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Case Analysis for Skype

Essay by   •  August 11, 2011  •  Case Study  •  8,140 Words (33 Pages)  •  2,408 Views

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For over a century communication through wired means has utilized the all too familiar invention of Alexander Graham Bell. The long solo reign at the top for the common telephone has enjoyed periodic technical enhancements, but nothing too strikingly different from a consumer's point of view. The invention of the personal computer, networking protocols and then Internet has paved the way for innovations in the communications industry that is leading to nothing short of a revolution. The latest trend has been a technology called VoIP. Voice over Internet Protocol is somewhat of a misnomer - simply because this technology includes voice, text/data, and video communication capabilities.

What awed mankind during Bell's time was hearing a simple voice over a wired line. Today, far superior technology within the same realm continues to fascinate, as it transmits voice and data over the Internet, the unified global network that connects us all. This excitement over the possibilities has strong business implications and creates opportunities to be capitalized on serving public interest. In the new digital economy, the focus is on the consumer and catering to their wishes is every eBusiness executive's opportunity, and responsibility...


...Two such visionaries who capitalized on technological innovations, more specifically, the VoIP trend, are Niklas Zennstrom and Janus Friis; co-founders of Skype. The peer-to-peer (P2P) VoIP network they created started from decent seed capital and adequate human resources. While these two pillars contributed to the structural integrity of an organization bound for success, it was essentially public acceptance that put Skype on the eCommerce map. The company offered a free service using a cost effective collaborative platform catering to the public's excitement over the technological possibilities in communicating with friends, loved ones, and business associates. In recent times, user accounts has grown 131% (first quarter of 2006 to second quarter of 2007) , reiterating public acceptance of Skype's service.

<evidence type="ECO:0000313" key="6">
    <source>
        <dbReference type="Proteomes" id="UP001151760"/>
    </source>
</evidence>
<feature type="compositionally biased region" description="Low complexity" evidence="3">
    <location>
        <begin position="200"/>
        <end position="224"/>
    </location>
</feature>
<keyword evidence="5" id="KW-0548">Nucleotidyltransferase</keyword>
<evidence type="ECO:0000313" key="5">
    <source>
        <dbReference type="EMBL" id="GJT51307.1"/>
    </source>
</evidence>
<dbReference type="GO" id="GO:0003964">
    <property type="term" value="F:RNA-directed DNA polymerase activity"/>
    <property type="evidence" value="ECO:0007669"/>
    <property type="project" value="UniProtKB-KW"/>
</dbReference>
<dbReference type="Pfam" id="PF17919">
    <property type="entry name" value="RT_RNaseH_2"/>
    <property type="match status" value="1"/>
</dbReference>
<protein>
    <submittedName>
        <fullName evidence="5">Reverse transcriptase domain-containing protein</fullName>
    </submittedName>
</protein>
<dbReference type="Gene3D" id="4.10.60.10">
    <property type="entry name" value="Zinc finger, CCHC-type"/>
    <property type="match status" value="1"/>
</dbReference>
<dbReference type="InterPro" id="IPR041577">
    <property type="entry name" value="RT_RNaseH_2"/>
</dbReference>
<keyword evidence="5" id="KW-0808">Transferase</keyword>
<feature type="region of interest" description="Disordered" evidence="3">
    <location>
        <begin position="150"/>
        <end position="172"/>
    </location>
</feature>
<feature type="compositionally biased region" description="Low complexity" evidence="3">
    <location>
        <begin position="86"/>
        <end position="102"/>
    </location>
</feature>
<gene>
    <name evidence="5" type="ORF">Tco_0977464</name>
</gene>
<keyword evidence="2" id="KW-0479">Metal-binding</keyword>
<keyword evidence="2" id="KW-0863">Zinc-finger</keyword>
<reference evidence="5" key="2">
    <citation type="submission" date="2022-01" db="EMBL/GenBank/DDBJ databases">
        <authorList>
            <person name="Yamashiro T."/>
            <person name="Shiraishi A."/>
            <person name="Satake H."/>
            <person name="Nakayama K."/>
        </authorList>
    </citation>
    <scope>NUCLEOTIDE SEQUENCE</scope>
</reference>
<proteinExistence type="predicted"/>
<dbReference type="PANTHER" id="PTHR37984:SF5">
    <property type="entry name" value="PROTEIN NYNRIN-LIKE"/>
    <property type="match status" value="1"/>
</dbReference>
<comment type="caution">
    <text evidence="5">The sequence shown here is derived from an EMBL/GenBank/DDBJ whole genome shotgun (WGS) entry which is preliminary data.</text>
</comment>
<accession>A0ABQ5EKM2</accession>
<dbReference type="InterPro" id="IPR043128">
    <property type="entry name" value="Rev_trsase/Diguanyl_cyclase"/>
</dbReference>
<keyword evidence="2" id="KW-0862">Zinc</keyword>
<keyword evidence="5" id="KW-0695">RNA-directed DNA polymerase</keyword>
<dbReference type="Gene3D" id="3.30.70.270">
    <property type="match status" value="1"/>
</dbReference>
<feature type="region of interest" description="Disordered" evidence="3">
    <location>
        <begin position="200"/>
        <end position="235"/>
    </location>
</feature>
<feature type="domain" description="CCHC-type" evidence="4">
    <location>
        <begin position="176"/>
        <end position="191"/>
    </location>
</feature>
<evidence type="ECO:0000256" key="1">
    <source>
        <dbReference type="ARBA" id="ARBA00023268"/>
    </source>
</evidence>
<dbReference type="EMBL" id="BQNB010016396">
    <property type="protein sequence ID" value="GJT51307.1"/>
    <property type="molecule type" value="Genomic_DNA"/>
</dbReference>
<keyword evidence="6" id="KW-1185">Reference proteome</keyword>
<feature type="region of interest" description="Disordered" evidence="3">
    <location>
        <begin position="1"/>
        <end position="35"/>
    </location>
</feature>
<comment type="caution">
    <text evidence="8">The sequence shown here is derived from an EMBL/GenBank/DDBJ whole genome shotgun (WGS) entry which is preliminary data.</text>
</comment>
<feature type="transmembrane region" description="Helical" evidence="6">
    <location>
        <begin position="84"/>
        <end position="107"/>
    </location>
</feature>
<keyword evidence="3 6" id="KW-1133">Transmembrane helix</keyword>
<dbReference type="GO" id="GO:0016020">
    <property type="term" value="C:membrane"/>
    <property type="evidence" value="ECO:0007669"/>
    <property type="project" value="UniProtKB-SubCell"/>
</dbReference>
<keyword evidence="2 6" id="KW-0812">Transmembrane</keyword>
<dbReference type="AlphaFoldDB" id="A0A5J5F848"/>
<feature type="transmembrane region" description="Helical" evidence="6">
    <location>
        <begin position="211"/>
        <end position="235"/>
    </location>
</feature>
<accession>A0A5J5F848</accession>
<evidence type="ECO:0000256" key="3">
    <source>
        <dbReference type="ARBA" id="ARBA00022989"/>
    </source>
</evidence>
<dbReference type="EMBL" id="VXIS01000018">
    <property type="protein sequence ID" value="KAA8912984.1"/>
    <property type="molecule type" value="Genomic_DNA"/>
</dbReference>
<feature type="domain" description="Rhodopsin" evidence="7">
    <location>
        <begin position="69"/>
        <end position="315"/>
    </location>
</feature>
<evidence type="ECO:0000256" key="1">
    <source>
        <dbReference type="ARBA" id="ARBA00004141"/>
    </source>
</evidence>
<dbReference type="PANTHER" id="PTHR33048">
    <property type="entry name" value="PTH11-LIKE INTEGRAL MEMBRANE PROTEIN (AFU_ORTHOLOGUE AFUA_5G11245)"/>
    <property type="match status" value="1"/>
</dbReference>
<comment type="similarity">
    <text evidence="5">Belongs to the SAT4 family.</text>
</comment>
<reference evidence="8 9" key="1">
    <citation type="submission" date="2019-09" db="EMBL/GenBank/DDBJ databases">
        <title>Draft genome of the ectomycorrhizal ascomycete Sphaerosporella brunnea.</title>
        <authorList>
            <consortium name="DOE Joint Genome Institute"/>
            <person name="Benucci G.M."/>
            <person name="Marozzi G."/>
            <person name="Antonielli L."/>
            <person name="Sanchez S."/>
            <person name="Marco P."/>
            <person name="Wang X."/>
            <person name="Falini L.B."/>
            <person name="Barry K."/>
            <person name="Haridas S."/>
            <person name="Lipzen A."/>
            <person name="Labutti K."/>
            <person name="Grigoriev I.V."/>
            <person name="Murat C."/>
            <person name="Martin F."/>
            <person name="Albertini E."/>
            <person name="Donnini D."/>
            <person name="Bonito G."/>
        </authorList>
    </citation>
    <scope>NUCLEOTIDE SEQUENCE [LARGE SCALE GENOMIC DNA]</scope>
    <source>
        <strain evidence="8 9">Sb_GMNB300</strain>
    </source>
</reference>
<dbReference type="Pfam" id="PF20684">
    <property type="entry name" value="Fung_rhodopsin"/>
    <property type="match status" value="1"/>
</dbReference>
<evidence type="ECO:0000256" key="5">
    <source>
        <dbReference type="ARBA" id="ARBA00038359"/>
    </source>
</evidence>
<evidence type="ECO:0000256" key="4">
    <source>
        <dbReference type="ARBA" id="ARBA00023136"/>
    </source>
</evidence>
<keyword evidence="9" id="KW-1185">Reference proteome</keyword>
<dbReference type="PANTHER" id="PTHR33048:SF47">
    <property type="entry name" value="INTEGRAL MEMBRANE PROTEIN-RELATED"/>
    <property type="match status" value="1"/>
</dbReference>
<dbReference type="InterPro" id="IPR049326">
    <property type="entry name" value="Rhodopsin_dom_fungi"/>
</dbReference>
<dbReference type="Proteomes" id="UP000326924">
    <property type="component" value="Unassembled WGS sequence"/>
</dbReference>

Voice over Internet Protocol is on track to becoming a disruptive technology because it challenges the long reigning supremacy of the public switched telephone network (PSTN). Traditional landlines, and to some extent, cellular services, stand to be affected in a significant way. The consequences of this innovation are not completely technological as there are P&L implications to any business in the industry. The associated cost of providing communication services is a product of every industry's infrastructure and available resources to an organization. VoIP has fewer dependencies on physical capacities, which opens up opportunities to provide similar services at lower costs. In Skype's case, the assumed dependency on physical infrastructure was reduced further than the aforementioned based on the technological model. However, the proprietary protocols developed by Skype were non-conforming to established standards, and as a result had difficulties with interoperability while carrying notable risks. The company's physical structure was based on a peer-to-peer setup as opposed to a client-server paradigm. The benefits of this, as outlined by the case study, are that there are no variable hardware support costs for servers.